Updated: Updated: Transformation
This is Part 2 of my mini-series on Simple Agile for Enterprises. Feel free to start with Part 1.
As my love for car metaphors is well-documented, let’s try to apply it to one of the most annoyingly misunderstood approaches to software delivery: Agile development.
Need for Speed
The Agile movement could consider it a sign of success that its methods have been portrayed as the cure for about any ailment that IT could possibly have. Naturally, no business has ever complained that IT delivers too fast, so folks are always looking for ways to speed up software delivery. It’s not a giant leap to hearing the battle cries: “We need to deliver faster! Let’s go agile!”
I routinely remind folks that the method isn’t called “fast development” for a reason. This might give a slight hint that speed isn’t the main purpose of being agile. Alas, as Russ Ackoff once commented, managers are people subjected to more panaceas than they have problems, so when something looks plausible enough to reduce cost or shorten time lines, most managers are quick to grab it. Can’t hurt, can it?
The Steering Wheel
“Agile” got it’s name from the ability to be flexible, meaning being able to adjust the project along the way as opposed to defining everything upfront. The core of being agile is being able to change direction.
The simplest way of explaining agile to a broad audience that I have found is by clarifying that “agile” is the car’s steering wheel, not its gas pedal.
Agile methods are the car’s steering wheel, not the gas pedal.
Agile lets you change direction, not just go faster. Taking the metaphor further, and to fully appreciate the steering wheel, delivering business software is more like an auto rally (or an obstacle course) than a straight-line drag race: competitors launch new products, new markets open up, or simply new ideas pop up. That’s why the steering is actually very important. You want a rally car! (I’ll never give my Integrale away - most funnest car ever).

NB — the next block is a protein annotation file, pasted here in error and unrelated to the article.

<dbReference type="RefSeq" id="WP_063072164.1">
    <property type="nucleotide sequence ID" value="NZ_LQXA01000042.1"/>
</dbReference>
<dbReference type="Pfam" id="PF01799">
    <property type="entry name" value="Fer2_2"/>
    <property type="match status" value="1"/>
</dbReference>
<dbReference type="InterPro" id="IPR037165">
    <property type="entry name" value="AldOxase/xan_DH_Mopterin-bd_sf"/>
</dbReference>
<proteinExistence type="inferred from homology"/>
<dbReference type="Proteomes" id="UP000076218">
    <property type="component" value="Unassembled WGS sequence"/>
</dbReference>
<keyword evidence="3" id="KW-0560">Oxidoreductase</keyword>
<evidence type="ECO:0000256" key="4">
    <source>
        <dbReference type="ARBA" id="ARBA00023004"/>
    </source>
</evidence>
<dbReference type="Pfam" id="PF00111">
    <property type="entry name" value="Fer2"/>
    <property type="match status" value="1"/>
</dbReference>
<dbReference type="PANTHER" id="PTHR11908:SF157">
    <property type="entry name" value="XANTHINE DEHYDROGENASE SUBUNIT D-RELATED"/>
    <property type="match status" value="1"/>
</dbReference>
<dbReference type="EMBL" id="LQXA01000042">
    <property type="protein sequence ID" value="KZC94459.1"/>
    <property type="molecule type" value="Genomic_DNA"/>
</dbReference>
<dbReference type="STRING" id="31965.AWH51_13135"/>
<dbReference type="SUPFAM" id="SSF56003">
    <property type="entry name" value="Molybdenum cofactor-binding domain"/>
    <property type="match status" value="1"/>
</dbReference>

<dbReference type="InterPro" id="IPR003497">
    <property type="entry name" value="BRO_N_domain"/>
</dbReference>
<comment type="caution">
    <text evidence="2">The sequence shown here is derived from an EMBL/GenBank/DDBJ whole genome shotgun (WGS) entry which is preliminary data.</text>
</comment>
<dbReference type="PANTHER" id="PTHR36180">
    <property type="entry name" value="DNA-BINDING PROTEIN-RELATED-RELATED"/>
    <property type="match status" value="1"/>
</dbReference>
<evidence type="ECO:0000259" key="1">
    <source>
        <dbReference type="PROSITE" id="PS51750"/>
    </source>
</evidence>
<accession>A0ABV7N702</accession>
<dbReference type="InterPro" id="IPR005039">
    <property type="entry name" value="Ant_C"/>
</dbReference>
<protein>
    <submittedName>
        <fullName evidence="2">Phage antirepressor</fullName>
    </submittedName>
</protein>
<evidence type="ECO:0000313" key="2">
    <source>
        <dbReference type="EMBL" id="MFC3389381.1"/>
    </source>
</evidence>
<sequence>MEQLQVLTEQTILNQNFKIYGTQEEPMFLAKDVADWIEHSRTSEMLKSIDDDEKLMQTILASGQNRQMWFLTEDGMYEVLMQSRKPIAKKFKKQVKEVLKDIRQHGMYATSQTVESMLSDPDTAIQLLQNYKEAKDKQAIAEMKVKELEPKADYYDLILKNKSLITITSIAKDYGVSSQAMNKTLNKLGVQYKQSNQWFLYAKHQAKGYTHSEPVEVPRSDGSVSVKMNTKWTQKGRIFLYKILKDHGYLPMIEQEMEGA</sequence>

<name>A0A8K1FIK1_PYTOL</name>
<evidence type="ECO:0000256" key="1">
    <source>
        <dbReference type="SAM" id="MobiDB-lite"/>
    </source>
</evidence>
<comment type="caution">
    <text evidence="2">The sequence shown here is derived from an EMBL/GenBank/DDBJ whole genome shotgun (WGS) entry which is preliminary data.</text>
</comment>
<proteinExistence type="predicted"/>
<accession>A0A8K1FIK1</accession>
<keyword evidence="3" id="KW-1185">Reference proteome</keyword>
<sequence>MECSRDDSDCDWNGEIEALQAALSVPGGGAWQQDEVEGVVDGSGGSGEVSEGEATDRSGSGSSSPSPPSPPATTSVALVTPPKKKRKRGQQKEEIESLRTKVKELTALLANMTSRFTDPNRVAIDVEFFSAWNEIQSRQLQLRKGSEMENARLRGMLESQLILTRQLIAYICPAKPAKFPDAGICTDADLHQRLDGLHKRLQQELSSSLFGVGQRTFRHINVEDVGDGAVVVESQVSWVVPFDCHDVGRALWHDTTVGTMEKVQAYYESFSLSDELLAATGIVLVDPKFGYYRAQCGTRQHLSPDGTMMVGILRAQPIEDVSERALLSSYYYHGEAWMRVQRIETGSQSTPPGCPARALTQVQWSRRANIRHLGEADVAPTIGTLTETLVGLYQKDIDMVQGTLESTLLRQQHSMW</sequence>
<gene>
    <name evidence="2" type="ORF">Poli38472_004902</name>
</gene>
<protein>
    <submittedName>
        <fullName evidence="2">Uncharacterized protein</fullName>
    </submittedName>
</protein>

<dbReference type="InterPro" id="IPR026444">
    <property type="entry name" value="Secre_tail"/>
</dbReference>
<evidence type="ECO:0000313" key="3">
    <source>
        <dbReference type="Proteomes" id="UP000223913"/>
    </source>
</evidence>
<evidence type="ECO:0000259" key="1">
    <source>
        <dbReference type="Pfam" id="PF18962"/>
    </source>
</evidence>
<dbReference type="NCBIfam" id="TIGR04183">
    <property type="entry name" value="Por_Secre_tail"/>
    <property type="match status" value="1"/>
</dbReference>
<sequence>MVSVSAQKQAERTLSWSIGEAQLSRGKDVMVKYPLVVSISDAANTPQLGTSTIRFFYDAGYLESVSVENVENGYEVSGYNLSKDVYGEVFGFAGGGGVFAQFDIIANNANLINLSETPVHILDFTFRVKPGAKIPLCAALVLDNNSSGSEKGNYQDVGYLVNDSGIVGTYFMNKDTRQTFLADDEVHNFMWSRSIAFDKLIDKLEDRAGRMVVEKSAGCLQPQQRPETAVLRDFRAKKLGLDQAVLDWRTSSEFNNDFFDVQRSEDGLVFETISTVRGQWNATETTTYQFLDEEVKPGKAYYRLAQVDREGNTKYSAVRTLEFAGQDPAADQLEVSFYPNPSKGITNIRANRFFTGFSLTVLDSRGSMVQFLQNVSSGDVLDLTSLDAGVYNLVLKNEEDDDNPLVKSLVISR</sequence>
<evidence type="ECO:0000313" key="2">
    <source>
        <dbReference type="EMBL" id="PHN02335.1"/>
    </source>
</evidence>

An agile car
If you’re looking for a more punchy metaphor, the Titanic ocean liner had plenty of horse power (some 45,000) but its rudder, while impressive in its own right, wasn’t big enough for fast turns. The Titanic was fast, not agile. For going straight from Southampton to New York, that’s fine. However, for dodging icebergs it’s not. Very few businesses these days are going in a straight line, and those that do might want to check for icebergs.
The Gas Pedal
Without a gas pedal the car can’t move, so we’d want one as well. However, the gas pedal metaphor translates into very different different mechanisms of software delivery. For example, a fully automated software delivery pipeline reduces friction and speeds up software delivery. That’s equivalent to pushing down the gas pedal.
Steering Can Make You Faster